O’Rourke also had strong answer on what he does in his free time, talking vividly about his love for family and time jamming out on the drums with his three kids–not exactly the most substantive response of all time, but warm and seemingly heartfelt nonetheless. Cruz’s answer felt much more stunted and awkward, as he rambled about missing his daughters’ basketball games, but charisma and compassionate aren’t exactly why Texas voters are interested in voting for him.

The abortion segment was exactly what you’d expect: Cruz was hardcore pro-life, and quickly accused O’Rourke of being out of touch with Texas values and voters. O’Rourke recycled typical pro-choice talking points, but clothed in more compassionate language, segueing from maternal mortality rates to abortion talk in record time. (He should be careful, though, when talking about maternal mortality rates, given that Texas’s high mortality rate is partly due to bad data collection and shoddy reporting.)

Cruz packed punches, claiming that his opponent “supports late-term abortions, supports taxpayer funding for abortions,” and that “fewer than 9 percent of Texans agree with him.”

“On the question of life,” Cruz reminded voters, “there is a tremendous difference between me and Congressman O’Rourke.” He also mentioned that the challenger’s beliefs on abortion are “extreme” and “disconnected”–not what the majority of Texans want.

To his credit, O’Rourke got a bit nastier in this debate, mentioning Cruz’s still-legendary nickname, “Lyin’ Ted” and being more assertive with bringing up Cruz’s voting record. His switch in tones, oscillating between compassionate, pie-in-the-sky progressive, and something more hardcore, gave me mild whiplash. But it also felt like a slightly more fair fight, and I’d expect O’Rourke’s family friendliness and clear knowledge of communities all across Texas (he’s visited every county in the state, no small feat, given our size) will rightfully play well with some voters. 

Still, Cruz came across as an experienced leader with strong policy chops and a cohesive plan. In his final answer, he gave a spiel about the American dream. It’s clearly part of his stump speech, and variations of it have been practiced a hundred times before, in front of hundreds of different audiences, but he honed in on what Texans want: continued prosperity, a booming job market, and the ability to keep pulling themselves up by their bootstraps, from Port Aransas to Odessa to El Paso. O’Rourke might have visited each of those places–and in his Toyota Tundra, as he likes to point out, bolstering his faux everyman image–but Cruz’s vision clearly speaks to the values of people living there.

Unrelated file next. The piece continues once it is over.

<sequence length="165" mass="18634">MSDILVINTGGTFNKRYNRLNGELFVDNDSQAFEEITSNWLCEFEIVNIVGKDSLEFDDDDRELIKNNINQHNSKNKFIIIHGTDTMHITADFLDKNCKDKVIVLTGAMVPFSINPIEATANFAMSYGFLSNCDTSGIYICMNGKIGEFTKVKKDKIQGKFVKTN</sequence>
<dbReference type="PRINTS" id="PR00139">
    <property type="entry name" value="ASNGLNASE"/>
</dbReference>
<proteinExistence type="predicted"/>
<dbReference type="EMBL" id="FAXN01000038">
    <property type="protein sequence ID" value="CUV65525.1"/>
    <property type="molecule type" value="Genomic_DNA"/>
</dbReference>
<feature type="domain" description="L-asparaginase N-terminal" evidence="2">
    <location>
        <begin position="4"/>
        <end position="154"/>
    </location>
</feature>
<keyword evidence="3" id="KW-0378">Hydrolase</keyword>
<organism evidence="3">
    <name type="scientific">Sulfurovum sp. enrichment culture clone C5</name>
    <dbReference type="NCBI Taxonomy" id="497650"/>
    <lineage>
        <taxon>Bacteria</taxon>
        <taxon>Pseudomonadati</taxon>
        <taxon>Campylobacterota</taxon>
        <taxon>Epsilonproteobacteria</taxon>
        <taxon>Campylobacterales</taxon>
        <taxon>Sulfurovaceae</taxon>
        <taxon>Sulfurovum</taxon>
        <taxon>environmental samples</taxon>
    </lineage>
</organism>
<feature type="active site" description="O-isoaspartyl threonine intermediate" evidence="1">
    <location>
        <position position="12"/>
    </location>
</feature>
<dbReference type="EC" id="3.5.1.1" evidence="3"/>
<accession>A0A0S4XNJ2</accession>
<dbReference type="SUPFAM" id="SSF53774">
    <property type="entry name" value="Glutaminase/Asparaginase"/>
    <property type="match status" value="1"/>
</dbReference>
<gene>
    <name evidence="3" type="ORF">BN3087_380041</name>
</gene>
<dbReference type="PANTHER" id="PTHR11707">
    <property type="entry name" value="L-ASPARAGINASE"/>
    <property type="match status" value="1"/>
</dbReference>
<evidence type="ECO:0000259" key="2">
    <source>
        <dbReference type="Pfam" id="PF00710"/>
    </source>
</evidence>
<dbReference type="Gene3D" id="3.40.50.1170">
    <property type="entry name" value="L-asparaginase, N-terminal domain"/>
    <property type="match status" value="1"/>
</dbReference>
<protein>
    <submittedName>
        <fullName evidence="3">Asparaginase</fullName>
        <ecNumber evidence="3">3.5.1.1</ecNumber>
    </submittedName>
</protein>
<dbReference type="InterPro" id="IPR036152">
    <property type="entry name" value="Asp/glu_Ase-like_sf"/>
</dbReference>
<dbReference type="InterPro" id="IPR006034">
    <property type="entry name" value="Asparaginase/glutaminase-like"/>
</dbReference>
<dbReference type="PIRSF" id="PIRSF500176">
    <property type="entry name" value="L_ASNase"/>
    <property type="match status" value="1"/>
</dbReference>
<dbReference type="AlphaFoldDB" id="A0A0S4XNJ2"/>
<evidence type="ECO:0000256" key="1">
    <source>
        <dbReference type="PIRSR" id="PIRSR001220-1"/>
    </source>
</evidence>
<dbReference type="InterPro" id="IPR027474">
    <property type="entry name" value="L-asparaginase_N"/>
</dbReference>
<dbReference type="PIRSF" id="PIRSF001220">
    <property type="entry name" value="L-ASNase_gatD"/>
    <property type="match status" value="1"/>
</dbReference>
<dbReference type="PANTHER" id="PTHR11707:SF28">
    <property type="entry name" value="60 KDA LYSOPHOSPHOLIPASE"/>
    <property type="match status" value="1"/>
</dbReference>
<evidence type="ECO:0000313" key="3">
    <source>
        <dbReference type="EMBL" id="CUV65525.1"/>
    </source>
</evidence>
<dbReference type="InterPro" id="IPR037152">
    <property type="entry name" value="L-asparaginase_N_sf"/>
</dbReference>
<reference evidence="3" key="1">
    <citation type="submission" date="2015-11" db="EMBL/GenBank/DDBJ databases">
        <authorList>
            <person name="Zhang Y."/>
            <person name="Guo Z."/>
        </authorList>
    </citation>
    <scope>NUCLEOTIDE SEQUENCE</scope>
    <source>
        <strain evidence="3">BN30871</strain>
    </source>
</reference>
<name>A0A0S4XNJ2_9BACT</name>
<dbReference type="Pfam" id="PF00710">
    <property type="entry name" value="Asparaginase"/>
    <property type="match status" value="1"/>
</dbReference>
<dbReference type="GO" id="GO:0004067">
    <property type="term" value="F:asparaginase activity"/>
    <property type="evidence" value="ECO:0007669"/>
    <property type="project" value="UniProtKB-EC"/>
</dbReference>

Speaking of regular Texans, after covering the debate in San Antonio, I stopped at a Tex-Mex spot off the highway to grab a beer and a late dinner. As I checked out at the counter, I started swigging my Tecate. The good-natured waiter started laughing at me, and I told him I’d earned it, I’d just been covering the debate a few minutes ago. With a blank look on his face, he asked, “What debate?”

Take heart, Texans. Most people don’t make politics central to every part of their lives, and tons of Texans probably haven’t even read the fawning Beto-is-a-punk-rocker-who-skateboards headlines or perused Cruz’s voting record, despite years of being represented by him. This apathy isn’t a bad thing––it frees people’s energy up to focus on things that really matter: their families, their jobs, and drinking Tecate at a Tex-Mex restaurant on a Tuesday night.